On March 14, the FDA approved emergency use authorization (EUA) of the COVID-19 bivalent vaccine as a booster for children between six months and four years.
The Bivalent Pfizer-BioNTech COVID-19 vaccine may be administered to children after at least two months of their initial vaccination with three doses of the monovalent Pfizer-BioNTech COVID-19 vaccine.
The FDA advises parents and caregivers are aware of these points before vaccinating their children:
- Children between the age of six months and four years who received their three-dose primary vaccination with the monovalent Pfizer-BioNTech COVID-19 vaccine at least two months prior are permitted to get their booster shot of the Pfizer-BioNTech COVID-19 Vaccine, Bivalent.
- Beginning in December 2022, children between six months and four years who had the first two doses of the monovalent Pfizer-BioNTech COVID-19 vaccine should continue with their three-dose primary series with the Pfizer-BioNTech COVID-19 Vaccine, Bivalent. This age group is currently not eligible to receive a booster dose of the bivalent vaccine and is presumed to have immunity against fatal COVID-19 consequences. FDA's authorization on March 14 is for those between six months and four years old who already had their three-dose primary vaccination series with the monovalent Pfizer-BioNTech COVID-19 vaccine before the Pfizer-BioNTech COVID-19 vaccine. The bivalent vaccine was approved as a third dose in the three-dose main chain.
- The approved Pfizer-BioNTech COVID-19 Vaccine, Bivalent, contains an mRNA equivalent to the primary virus strain to issue immunity against COVID-19 and an mRNA component parallel to the omicron variant BA.4 and BA.5 line to give a superior shield against the omicron variant.
"Currently available data show that vaccination remains the best defense against severe diseases, hospitalization, and death caused by COVID-19 across all age groups, and we encourage all eligible individuals to make sure that their vaccinations are up to date with a bivalent COVID-19 vaccine," says director of the FDA’s Center for Biologics Evaluation and Research Peter Marks, M.D., Ph.D.
FDA's authorization came after testing immunity response from 60 children in the age group who had their primary vaccination with three doses of monovalent Pfizer-BioNTech COVID-19 vaccine on top of a booster dose Pfizer-BioNTech COVID-19 Vaccine, Bivalent in a clinical research study. After a month of receiving the Pfizer-BioNTech COVID-19 Vaccine, Bivalent, children in the study showed immunity to both the original SARS-CoV-2 virus strain and to omicron BA.4/BA.5.
Additionally, FDA's authorization comes after preliminary analyses of primary vaccination efficacy with the monovalent Pfizer-BioNTech COVID-19 vaccine among individuals over 16 and children between six months and four years. They also considered immunity response from those 55 or older who received one booster dose with an investigational Pfizer-BioNTech bivalent COVID-19 vaccine (original and omicron BA.1).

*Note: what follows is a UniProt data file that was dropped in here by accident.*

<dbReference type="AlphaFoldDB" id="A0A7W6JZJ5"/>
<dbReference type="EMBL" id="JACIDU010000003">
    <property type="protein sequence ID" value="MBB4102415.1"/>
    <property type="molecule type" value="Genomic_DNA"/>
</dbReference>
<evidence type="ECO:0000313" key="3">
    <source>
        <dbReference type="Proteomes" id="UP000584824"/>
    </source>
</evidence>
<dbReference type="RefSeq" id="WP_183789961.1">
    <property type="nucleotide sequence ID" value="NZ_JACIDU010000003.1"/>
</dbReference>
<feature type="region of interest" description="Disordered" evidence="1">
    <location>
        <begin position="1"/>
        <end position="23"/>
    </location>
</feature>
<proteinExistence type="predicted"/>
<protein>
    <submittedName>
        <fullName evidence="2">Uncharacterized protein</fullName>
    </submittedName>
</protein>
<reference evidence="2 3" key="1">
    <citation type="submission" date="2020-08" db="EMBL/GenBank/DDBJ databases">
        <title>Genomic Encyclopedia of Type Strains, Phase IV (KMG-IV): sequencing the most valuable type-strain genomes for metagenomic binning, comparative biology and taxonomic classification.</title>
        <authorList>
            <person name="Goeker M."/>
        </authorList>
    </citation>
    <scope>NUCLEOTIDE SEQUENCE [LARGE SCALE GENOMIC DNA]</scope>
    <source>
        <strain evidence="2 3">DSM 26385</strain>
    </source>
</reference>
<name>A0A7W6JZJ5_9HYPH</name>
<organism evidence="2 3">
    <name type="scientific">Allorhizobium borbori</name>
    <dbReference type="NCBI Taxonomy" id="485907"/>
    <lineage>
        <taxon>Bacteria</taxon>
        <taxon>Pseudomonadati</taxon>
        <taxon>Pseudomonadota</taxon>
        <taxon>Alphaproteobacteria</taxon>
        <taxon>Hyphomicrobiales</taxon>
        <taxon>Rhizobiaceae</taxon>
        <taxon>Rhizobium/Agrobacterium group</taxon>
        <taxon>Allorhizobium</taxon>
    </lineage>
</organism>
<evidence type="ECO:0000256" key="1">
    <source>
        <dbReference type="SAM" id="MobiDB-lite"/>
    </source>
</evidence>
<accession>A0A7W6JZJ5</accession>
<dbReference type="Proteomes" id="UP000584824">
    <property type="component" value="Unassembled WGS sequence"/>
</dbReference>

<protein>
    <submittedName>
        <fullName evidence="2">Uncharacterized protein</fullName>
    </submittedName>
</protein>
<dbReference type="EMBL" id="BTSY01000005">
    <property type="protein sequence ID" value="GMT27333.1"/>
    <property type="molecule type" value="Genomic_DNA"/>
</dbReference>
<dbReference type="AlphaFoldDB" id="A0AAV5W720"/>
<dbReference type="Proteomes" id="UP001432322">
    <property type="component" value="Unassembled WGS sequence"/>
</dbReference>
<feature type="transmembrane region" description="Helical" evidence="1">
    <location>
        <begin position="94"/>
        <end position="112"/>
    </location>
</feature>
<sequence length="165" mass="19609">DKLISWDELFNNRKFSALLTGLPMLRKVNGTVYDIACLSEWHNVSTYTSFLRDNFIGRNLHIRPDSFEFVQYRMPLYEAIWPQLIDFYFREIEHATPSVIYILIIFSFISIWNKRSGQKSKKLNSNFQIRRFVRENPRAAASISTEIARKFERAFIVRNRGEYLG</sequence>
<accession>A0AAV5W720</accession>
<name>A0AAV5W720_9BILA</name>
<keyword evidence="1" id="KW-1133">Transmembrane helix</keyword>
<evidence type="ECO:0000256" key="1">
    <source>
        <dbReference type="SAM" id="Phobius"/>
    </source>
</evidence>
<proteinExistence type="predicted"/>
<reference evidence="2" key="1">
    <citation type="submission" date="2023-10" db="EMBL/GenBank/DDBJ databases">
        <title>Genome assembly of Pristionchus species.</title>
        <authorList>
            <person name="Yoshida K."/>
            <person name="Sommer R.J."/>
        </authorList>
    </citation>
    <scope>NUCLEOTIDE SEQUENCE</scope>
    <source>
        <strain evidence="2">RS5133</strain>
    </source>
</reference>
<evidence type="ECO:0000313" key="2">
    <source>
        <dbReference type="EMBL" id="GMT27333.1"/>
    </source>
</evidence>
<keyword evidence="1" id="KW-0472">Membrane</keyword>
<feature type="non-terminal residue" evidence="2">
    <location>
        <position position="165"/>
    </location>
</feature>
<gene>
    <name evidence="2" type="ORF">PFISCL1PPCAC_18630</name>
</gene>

Safety of the vaccine
The FDA's authorization is based on the agency's prior evaluations regarding safety:
- A clinical study was conducted with individuals over the age of 55 that received a booster dose of Pfizer-BioNTech’s investigational bivalent COVID-19 vaccine (original and omicron BA.1.)
- Clinical studies involving individuals over the age of six months with the monovalent Pfizer-BioNTech COVID-19 vaccine.
- Clinical studies among individuals over the age of five who received a booster with monovalent Pfizer-BioNTech COVID-19 Vaccine, which was authorized formerly but is now forbidden.
- Post marketing surveillance data using the monovalent Pfizer-BioNTech COVID-19 Vaccine and Pfizer-BioNTech COVID-19 Vaccine, Bivalent.
Additionally, safety was evaluated in participants in two clinical trials involving those six months of age or older. Participants in one trial were six months to 11 years old. They had already received a three-dose primary series of the monovalent Pfizer-BioNTech COVID-19 vaccine and a bivalent Pfizer-BioNTech COVID-19 vaccine booster.
The most frequent adverse effects among 24 subjects (six months through 23 months) were irritability, sleepiness, injection site redness, soreness, swelling, reduced appetite, tiredness, and temperature. The most frequent adverse effects among 36 subjects, aged two to four years, were tiredness, discomfort at the injection site, redness and swelling, diarrhea, vomiting, headache, joint pain, and chills.
In a different trial, 316 participants over 12 who had previously received the monovalent Pfizer-BioNTech COVID-19 vaccine in a two-dose primary series and a single booster also received a second booster of the bivalent Pfizer BioNTech COVID-19 vaccine. Similar to participants aged five to 11 years, people in this age group most frequently experienced the same side effects.
Because these vaccines are produced using the same method, the safety statistics gathered with the investigational bivalent vaccine (original and omicron BA.1) and with the monovalent Pfizer-BioNTech COVID-19 Vaccine apply to the bivalent model as well. The potential adverse effects of the vaccine, as well as risks of myocarditis and pericarditis, are all covered in the fact sheets for recipients and caretakers, as well as for medical professionals.